Multi-instrumentalist and Afrobeat pioneer Fela Anikulapo Kuti (born Olufela Olusegun Oludoton Ransome Kuti) fused music and politics to become a singular global revolutionary voice. Fela was born in 1938 into a politically active and musical Nigerian family: his father founded the Nigeria Union of Teachers and had a passion for piano, and his mother was known for her anti-colonial, Nigerian home rule movement advocacy. In 1961, while studying music in London, Fela formed his first band, Koola Lobitos, and quickly became a fixture on the London club scene. He later toured the United States, where he was influenced by soul and funk legends James Brown and Sly Stone. Reflecting the musical and cultural flavors of Africa and Black America’s Civil Rights Movement, Fela fused elements of traditional West African highlife, jazz, and soul music and dubbed this rhythmic hybrid “Afrobeat.”
Throughout his career, Fela showcased his love for jazz and soul on hits like “Water Get No Enemy,” “Expensive Shit,” and “Beasts of No Nation.” It was with the album Alagbon Close (1974) that Fela addressed the ills of the Nigerian government openly in his music. His revolutionary Pan African ideology was even depicted in his album covers, and he focused his music on provoking political change. Although vilified by the press and jailed for his anti-corruption stance, Fela was celebrated as a hero in Africa, and that soon stretched to a global reach.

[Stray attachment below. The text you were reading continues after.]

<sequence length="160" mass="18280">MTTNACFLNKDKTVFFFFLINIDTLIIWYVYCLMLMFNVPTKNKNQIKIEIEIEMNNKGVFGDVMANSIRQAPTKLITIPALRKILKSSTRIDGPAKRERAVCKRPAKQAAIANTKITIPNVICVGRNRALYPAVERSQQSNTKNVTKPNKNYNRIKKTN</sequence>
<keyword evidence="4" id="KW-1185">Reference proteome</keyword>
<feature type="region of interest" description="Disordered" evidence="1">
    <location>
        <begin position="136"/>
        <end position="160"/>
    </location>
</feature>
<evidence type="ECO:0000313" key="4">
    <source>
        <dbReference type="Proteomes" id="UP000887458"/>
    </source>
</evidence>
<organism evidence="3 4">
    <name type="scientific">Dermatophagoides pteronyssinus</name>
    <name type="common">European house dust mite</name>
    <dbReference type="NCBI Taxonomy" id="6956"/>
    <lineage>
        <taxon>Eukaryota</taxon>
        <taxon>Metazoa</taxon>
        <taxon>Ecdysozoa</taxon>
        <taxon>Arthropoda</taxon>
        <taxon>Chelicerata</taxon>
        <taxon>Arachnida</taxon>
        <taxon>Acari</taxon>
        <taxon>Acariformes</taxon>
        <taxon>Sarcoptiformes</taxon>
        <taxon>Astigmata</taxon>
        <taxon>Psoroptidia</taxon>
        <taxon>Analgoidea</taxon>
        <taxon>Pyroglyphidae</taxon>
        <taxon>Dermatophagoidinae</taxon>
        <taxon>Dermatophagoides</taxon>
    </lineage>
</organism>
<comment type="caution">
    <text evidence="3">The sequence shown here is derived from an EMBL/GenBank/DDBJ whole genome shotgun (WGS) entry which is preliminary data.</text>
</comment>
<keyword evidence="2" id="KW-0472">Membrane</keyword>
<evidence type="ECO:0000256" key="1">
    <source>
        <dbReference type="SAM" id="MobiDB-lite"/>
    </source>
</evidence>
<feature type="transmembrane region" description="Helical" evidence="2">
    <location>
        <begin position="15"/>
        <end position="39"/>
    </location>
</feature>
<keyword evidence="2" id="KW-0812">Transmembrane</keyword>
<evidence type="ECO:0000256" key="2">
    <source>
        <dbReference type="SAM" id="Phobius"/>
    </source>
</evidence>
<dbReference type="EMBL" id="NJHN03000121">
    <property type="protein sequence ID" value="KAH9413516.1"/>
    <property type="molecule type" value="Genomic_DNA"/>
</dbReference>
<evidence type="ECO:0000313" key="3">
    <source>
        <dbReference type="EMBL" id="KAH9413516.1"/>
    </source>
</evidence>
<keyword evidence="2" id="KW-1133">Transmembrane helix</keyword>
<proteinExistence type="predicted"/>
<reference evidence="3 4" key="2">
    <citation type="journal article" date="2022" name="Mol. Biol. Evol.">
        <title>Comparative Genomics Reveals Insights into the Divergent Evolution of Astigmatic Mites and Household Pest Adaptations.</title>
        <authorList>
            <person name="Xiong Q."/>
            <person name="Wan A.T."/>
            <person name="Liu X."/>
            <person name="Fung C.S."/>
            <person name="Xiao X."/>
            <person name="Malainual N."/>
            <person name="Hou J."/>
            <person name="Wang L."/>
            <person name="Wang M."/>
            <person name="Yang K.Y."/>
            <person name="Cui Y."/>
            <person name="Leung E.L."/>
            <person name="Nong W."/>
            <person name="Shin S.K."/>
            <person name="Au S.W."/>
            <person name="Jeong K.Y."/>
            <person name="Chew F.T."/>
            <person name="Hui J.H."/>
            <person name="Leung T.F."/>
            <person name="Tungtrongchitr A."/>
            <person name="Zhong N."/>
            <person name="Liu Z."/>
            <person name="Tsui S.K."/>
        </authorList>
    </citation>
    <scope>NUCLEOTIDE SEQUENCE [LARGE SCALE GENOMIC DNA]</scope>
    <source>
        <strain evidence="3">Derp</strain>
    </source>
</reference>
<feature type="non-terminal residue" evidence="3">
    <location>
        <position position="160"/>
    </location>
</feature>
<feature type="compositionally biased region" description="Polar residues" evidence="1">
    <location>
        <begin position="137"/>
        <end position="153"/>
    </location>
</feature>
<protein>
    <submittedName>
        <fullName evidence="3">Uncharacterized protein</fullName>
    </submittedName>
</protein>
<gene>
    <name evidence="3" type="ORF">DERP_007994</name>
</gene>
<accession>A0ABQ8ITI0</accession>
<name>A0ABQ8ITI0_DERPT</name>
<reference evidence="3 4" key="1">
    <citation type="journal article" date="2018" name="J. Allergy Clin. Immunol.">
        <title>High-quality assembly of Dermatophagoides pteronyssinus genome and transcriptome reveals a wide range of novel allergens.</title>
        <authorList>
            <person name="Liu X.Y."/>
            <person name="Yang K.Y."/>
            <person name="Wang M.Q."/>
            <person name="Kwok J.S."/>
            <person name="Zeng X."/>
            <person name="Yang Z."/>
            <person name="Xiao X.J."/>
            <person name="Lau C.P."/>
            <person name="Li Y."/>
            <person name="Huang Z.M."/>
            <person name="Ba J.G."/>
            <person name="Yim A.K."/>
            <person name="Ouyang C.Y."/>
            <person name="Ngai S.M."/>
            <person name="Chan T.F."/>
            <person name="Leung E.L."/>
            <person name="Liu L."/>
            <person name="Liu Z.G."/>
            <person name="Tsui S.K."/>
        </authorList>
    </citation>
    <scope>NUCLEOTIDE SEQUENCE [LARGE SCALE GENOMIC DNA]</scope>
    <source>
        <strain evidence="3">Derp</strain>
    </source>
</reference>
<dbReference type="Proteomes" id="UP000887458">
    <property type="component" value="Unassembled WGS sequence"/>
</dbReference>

“As an artist, the whole idea about your environment must be represented in music,” Fela said. “So, I think, as far as Africa is concerned … music has to be for revolution.” Even 24 years after his death in 1997, Fela Kuti’s innovative music, revolutionary message, and generational impact continue to represent the indomitable and evolving spirit of rock & roll.
Nominee: Fela Kuti
Cleveland, Ohio 44114